It’s she, it’s she, it’s she

Joanna Biggs

  • BuyDreaming in French: The Paris Years of Jacqueline Bouvier Kennedy, Susan Sontag and Angela Davis by Alice Kaplan
    Chicago, 289 pp, £17.00, May 2012, ISBN 978 0 226 42438 5
  • As Consciousness Is Harnessed to Flesh: Diaries 1964-80 by Susan Sontag
    Hamish Hamilton, 544 pp, £18.99, April 2012, ISBN 978 0 241 14517 3

On campus everyone wore jeans but in the city everyone wore mink, Simone de Beauvoir observed when she visited Vassar College to give a talk in February 1947. The reason, she thought, was that American women dress to tell the world about their standard of living, or to make men stare: ‘The truth is that the way European women dress is much less servile.’ If being a young woman in postwar America was suffocating, why not try Paris? Alice Kaplan’s Dreaming in French tells the story of three college girls – Jacqueline Bouvier, Susan Sontag and Angela Davis – who did. Kaplan, who wrote about her own year abroad in the memoir French Lessons, takes the three, who didn’t meet, as examples of mid-20th-century types: the (Catholic) aesthete, the (Jewish) bohemian and the (black) political activist.[*] In Paris it was possible to be nicely dressed and clever, an intellectual and a novelist, philosophical and political. There they didn’t have to choose between jeans and mink or intellect and motherhood; their lives could be ‘doubled’, as Bouvier put it. And the book gives you double vision: Camelot-era Jackie Kennedy is the ultimate American, until you know that she’s dressed in rip-off Chanel; Susan Sontag is the New York intellectual personified, until you see that her first novel is a nouveau roman; Angela Davis’s struggle typifies the Black Power movement, until you see that it’s Charlotte Corday all over again.

Jacqueline Bouvier and Claude de Renty, daughter of the comtesse, on the southern leg of their road trip around France in 1950.
Jacqueline Bouvier and Claude de Renty, daughter of the comtesse, on the southern leg of their road trip around France in 1950.

Jacqueline Bouvier was born into an age that still thought speaking French was like playing the piano: something upper-class girls did. But French was also a space for her to dream in: the Bouviers were descended from French royalty, the story went (they were more likely shopkeepers in the Gard). In 1949, bored of Vassar’s rolled-up jeans, Bouvier applied for the Smith College Junior Year in Paris. It was a rigorous programme, taught entirely in French, starting in August at a crammer in Grenoble. At the beginning of October, a month before the second volume of The Second Sex came out, the group moved to Paris, where they were issued with ration cards for sugar and coffee, and matched with French families. Bouvier stayed in the 16th arrondissement with the comtesse de Renty, a family friend who’d been a right-wing résistante in the war and survived Ravensbrück. She got the biggest room, and was taken on visits to the Louvre. But the attraction of Europe was its war-torn-ness, and at Christmas Bouvier and a friend visited an empty, whitewashed Dachau, opened to the public days earlier. The friend wouldn’t stop repeating ‘What were they thinking?’ on the way back.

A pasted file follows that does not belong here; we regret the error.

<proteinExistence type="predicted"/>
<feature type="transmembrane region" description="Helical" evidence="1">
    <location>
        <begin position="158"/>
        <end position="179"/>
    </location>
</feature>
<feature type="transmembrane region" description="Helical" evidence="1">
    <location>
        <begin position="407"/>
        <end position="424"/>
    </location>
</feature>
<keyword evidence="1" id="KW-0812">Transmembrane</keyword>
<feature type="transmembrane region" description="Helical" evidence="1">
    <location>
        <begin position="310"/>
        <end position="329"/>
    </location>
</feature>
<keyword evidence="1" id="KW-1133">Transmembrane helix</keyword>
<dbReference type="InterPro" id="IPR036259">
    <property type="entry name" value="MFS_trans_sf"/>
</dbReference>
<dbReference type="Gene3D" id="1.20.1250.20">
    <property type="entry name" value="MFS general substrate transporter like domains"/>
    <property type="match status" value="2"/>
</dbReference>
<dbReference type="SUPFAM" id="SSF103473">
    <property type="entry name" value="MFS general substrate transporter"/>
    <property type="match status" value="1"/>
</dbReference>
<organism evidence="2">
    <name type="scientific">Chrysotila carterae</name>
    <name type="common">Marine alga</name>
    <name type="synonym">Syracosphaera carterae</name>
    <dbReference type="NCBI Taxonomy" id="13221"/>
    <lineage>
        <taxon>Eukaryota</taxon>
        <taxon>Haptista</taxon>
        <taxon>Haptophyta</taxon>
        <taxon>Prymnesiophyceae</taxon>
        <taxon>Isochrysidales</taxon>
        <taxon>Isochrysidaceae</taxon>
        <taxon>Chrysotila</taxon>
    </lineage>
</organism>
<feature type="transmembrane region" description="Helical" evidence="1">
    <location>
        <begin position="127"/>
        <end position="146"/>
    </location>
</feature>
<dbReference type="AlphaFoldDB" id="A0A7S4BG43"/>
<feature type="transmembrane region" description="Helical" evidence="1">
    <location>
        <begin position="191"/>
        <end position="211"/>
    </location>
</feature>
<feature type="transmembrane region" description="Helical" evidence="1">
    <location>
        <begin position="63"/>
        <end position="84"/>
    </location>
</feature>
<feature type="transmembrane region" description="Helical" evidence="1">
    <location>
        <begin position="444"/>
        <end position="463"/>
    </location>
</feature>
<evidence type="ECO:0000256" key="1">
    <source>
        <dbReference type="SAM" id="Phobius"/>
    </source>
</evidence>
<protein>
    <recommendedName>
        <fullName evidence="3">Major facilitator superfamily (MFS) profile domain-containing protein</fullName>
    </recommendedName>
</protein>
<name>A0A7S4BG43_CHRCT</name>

In Paris, the college girls went to lectures at Sciences Po, took photos of sens interdit signs (as exotic as red phoneboxes), took seminars on the Communist Party, and read Sartre but not Beauvoir, who wasn’t thought suitable. They were strict about only talking French to each other, believing that if they were caught chatting in English they would be sent home, but lax about other things. The comtesse didn’t enforce the 12.15 a.m. curfew or stop Bouvier from having male visitors (other families wouldn’t let a suitor through the door), and there was freedom in being reachable only by letter (phones were for dramatic events). Gore Vidal said Bouvier lost her virginity in a lift to a writer for the Paris Review, someone else said she went out with an assistant to the prime minister, who took her riding in the Bois de Boulogne. We can’t know more until Bouvier’s papers are opened, but Kaplan has found a bilingual poem:

Qui sait pourquoi une brise d’Avril
Reste jamais

Pourquoi les étoiles dans les arbres
Se cachent quand il pleut

L’amour vient – jetant un sort
Est-ce qu’il vous chantera une chanson

Est-ce qu’il vous dira adieu
Qui peut le dire (Qui sait?)

Who knows why an April breeze
Never remains

Why stars in the trees
Hide when it rains

Love comes along – casting a spell
Will sing you a song

Will it say a farewell
Who can tell

It’s the sort of thing you could write at a café table, and feel pleased that you’d included the poetic word ‘brise’ as well as being vaguely bitter about the breeziness of the man who inspired it. It was another of the rites of the year abroad.

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[*] John Sturrock wrote about French Lessons in the LRB of 16 December 1993.